This collection of poems has many sources - a dozen books, stanzas from nineteen songs, new poetry, and always the sun, threading itís way through the individual works. Both the poems and the songs were written over a twenty-year span, beginning with And Autumn Came, published in 1954, and including a selection from Moment to Moment to be published in September of 1974, plus the aforementioned new material and poems written through the years that have remained unpublished till now.

When someone asks me how long it took to write a particular poem I ask what year it was published, and even if I used up only twenty minutes to commit the words to paper I add the life Iíve lived to the point of publication, and give that as my answer.

My poems of ten years ago are different from the ones I write today. The work I do tomorrow will be miles apart from that done yesterday. My seasons in the sun ahead are not as many as they could be. Nonetheless, they will be lived out fully - as full as I know how to make them.

Tres Vidas, Mexico, February, 1974

Before I forget it I want to recommend HBOís new series ďBand of Brothers.Ē I caught the early feed of the first two hours of it yesterday afternoon and itís a beautifully mounted, well acted and deeply moving saga that unless you have been trapped in a well somewhere youíve already heard about.

ďBand of BrothersĒ lives up to all the advance hype and glowing reviews it has received. Iím looking forward to watching the next eight episodes and in case you missed yesterdayís premier HBO has scheduled repeats Tuesday, Wednesday and Friday of this week. Even if you arenít a World War II buff this is a very human drama worth watching about one of the most important events of the past century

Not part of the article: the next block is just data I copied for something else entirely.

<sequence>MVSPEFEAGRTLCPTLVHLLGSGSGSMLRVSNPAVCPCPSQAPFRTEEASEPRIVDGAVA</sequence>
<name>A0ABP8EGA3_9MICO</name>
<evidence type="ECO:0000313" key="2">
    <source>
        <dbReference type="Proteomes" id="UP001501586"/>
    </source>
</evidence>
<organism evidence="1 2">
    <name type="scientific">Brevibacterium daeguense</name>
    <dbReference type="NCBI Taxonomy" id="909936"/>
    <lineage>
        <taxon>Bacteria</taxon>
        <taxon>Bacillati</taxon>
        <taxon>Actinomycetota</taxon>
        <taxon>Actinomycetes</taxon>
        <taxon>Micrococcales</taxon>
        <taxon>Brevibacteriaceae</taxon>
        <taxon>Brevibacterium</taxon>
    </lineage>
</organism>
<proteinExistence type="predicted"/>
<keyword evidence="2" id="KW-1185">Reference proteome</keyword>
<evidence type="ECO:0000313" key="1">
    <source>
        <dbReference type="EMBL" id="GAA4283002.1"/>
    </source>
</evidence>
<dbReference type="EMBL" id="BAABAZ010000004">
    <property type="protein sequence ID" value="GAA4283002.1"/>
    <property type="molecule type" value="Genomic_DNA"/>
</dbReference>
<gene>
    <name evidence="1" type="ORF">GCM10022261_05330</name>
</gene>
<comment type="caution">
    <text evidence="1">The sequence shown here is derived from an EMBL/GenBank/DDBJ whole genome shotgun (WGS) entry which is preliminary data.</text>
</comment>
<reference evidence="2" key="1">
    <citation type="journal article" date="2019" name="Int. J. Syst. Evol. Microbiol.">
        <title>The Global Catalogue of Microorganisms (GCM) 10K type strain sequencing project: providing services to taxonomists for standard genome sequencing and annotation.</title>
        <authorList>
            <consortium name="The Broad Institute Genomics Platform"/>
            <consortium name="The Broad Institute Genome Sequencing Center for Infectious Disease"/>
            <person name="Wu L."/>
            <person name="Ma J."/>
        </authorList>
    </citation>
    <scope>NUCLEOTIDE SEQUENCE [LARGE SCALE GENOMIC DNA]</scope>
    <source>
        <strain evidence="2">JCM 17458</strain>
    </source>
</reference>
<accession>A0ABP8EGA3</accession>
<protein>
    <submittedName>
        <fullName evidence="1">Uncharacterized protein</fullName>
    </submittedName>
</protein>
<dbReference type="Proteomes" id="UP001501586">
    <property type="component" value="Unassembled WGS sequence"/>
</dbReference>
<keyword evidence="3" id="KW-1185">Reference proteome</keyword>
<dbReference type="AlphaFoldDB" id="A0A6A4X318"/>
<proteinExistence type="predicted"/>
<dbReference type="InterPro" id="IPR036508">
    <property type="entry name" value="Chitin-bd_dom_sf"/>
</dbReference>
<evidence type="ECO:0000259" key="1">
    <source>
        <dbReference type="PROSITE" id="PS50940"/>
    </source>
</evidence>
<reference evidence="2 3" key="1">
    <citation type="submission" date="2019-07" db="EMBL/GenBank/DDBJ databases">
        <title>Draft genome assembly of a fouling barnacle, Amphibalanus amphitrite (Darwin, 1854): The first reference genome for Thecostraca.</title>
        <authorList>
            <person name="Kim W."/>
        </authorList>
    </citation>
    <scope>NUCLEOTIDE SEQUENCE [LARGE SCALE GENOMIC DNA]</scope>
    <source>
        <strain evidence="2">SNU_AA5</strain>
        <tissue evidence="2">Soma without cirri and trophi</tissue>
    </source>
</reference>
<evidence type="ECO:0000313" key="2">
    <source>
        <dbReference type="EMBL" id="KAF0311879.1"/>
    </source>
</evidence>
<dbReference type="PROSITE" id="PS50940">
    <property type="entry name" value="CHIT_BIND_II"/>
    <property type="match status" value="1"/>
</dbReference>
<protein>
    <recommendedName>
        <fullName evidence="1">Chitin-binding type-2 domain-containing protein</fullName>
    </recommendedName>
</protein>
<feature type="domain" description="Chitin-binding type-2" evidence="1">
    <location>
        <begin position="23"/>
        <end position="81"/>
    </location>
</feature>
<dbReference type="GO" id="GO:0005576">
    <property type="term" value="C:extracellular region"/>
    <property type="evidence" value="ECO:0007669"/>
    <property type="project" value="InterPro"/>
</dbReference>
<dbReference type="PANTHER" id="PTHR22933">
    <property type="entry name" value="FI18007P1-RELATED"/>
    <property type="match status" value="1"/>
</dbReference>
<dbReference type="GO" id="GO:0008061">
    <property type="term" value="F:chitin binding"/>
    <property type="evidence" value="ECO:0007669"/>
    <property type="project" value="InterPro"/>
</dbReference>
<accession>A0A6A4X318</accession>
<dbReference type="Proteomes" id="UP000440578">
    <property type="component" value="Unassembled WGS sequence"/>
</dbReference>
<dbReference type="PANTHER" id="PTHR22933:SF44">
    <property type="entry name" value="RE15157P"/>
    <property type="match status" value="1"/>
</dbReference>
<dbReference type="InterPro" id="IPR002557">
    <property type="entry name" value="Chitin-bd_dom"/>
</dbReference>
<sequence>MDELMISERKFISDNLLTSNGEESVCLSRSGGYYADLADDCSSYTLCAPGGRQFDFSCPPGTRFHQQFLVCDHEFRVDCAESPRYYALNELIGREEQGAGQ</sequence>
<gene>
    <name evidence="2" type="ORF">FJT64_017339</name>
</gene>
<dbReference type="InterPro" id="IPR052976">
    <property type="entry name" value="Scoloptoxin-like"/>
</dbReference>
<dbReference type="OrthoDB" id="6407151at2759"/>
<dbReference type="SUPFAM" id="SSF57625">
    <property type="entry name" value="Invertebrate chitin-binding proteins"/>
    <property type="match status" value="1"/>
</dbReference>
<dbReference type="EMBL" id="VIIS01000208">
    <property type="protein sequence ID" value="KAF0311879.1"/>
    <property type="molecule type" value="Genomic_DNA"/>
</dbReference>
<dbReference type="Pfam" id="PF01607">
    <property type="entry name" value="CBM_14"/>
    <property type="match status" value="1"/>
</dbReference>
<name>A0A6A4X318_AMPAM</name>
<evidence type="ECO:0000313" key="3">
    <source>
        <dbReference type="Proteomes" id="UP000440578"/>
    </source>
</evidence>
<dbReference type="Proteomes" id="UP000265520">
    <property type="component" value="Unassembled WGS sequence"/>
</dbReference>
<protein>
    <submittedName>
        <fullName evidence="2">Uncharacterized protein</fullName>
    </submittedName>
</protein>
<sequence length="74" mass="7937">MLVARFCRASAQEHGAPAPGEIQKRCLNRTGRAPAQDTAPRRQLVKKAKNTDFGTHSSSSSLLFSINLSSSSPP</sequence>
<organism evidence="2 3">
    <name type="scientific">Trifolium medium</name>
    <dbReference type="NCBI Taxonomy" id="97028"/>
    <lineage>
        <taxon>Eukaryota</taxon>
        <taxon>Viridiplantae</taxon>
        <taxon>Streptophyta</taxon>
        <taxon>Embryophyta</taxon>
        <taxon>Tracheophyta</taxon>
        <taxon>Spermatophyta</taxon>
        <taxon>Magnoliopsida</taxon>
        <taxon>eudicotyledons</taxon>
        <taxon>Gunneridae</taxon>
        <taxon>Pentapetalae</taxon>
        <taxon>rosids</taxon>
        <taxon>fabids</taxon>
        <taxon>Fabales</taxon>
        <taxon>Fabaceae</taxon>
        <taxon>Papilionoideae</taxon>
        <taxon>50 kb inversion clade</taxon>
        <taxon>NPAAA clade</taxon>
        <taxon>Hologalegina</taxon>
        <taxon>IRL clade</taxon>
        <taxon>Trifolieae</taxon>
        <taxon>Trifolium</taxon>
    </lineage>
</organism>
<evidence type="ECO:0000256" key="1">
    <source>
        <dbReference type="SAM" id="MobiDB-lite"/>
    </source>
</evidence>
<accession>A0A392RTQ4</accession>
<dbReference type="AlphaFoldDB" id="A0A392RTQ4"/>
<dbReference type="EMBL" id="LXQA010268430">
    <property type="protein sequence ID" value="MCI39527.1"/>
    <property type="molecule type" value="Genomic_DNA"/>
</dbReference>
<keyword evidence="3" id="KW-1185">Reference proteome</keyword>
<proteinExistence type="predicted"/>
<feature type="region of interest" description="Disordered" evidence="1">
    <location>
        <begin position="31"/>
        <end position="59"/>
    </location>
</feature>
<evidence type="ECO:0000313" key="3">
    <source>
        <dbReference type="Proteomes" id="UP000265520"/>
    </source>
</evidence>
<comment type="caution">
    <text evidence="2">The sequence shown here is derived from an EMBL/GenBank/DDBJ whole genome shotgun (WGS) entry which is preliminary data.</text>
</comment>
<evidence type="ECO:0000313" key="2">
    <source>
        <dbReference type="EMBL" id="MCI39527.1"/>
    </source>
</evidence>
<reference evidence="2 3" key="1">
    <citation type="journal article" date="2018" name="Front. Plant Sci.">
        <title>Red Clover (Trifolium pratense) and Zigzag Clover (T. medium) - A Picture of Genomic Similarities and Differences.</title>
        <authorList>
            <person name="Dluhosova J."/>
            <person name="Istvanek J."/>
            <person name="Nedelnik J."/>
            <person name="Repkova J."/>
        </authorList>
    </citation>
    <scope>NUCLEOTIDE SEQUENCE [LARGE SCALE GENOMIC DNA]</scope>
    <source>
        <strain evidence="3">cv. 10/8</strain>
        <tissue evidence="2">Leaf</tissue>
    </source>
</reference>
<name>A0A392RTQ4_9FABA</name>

Fittingly, Iím off to the studio again where Iíll be working on two more ďSongs That Won the WarĒ albums. ďBand of BrothersĒ certainly adds to the inspiration for doing so.

Sleep warm.

RM 9/10/2001

Details of Rod's next appearance can be obtained by following the link below.

"Tap Your Troubles Away" - the music of Jerry Herman

notable birthdays Reubin Askew o Alan Bergman o Butch Bouchard o Bear Bryant o Harry Connick Jr. o Cathryn Damon o Kathryn Denny o Brian DePalma o Betsy Drake o Tom Dreesen o Lola Falana o Brad Fischetti o Irene Greenslade o O. Henry o Earl Holliman o Hedy Lamarr o D. H. Lawrence o Kristy McNichol o Amy Madigan o Jessica Mitford o Joey Olivera o Avro Part o Ariana Richards o Aura Ripley o Anne Seymour o Alice Tully
Rod's random thoughts Need can drive you down the darkest alley and leave you beached and bloody, waiting for the new encounter.

The sea eats up the men who love her most, the way the killer queen must finally one day reject the troops who fought for her on battlefields and rolled with her in bedrooms. I am not afraid.

To hit the target aim above it.


I watch the drudging ant
hike half across the yard
with some new-found stone
to help him and the others
finish off their pyramid.
And now another.
       And now another.
Crawling in a straight line
then zig-zag; jerking,
shaking like Chihuahuas.

Ants are not
       my favorite animals.
Or even on the list
of insects I like best.
And yet their industry,
not just a marvel,
is unbelievable
       compared to mine.

What have I done
        this season ?
There is a book started
one long poem
not yet done
that I could count off
easier by the inch
than by the metered line.
A song I started
( death and dying
        once again )
not to be sung
even by its author.

At the seasonís end
a colony of ants
will have redesigned
finished and moved in
a brand new pyramid.

Iíll have read
a few new books
some well loved old ones
and lost or never finished
what I set out to find.
Just now I canít remember
what that was.

Iím in the shade.
In the shade Iíll stay,
       in the hammock
watching several lines
of worker ants,
haul and build and plaster
place each stone in place.

A sidewalk superintendent
sleepy eyed and slow
making sure that all goes well
beneath my still, unswinging

-from ďSeasons in the Sun,Ē 1974

© 1960, 1974, 1988, 2001 by Stanyan Music Group & Rod McKuen. All Rights Reserved
Birthday research by Wade Alexander o Poetry from the collection of Jay Hagan o Coordinated by Melinda Smith